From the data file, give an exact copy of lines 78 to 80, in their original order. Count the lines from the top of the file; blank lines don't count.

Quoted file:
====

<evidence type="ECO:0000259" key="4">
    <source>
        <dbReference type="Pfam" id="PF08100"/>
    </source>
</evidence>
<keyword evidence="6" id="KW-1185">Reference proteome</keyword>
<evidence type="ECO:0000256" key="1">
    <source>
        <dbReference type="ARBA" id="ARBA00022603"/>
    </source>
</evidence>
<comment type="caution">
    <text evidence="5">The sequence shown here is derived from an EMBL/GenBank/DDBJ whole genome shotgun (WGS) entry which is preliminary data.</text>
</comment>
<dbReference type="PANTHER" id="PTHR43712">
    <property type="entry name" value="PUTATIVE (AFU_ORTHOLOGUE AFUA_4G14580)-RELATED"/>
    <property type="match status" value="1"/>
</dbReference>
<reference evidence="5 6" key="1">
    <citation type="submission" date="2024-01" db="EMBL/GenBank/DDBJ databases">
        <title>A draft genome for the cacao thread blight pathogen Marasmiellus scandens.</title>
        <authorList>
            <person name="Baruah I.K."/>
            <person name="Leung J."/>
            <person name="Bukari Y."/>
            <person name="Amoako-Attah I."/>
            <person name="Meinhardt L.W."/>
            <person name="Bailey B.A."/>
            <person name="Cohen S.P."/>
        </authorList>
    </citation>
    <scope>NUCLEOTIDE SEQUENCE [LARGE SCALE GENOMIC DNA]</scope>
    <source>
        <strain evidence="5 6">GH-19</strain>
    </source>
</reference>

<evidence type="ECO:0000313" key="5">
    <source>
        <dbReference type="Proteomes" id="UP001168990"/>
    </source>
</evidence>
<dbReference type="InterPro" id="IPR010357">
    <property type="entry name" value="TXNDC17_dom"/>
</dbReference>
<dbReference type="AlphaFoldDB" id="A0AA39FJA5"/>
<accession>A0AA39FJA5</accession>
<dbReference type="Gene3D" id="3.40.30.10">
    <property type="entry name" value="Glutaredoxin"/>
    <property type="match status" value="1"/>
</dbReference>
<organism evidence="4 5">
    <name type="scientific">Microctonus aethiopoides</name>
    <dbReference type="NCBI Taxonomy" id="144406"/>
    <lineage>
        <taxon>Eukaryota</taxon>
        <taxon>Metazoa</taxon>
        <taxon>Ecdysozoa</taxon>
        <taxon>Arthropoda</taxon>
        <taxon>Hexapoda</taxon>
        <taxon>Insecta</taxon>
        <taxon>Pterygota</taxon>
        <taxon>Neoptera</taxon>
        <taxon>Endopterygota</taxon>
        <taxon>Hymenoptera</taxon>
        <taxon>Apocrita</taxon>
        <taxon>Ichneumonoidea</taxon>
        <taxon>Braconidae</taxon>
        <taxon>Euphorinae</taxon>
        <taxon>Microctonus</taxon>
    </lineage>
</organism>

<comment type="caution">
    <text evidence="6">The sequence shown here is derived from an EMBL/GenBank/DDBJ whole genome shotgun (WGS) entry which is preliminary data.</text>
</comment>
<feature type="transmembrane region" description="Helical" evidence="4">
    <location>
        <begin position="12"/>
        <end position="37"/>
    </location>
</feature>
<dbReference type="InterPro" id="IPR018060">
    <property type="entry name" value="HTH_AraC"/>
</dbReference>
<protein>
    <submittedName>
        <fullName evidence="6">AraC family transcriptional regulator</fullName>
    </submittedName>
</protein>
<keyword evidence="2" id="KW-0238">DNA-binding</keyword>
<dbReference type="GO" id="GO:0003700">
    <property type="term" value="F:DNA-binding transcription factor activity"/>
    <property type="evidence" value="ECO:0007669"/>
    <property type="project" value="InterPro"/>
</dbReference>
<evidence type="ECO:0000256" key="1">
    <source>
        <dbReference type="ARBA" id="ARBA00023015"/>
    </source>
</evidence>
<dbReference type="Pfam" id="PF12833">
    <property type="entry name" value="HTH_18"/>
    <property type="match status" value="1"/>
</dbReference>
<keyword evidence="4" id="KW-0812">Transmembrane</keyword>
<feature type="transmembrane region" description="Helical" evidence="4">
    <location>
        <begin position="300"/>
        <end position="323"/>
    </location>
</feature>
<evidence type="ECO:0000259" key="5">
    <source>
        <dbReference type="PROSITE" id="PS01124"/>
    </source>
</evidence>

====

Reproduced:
        <end position="37"/>
    </location>
</feature>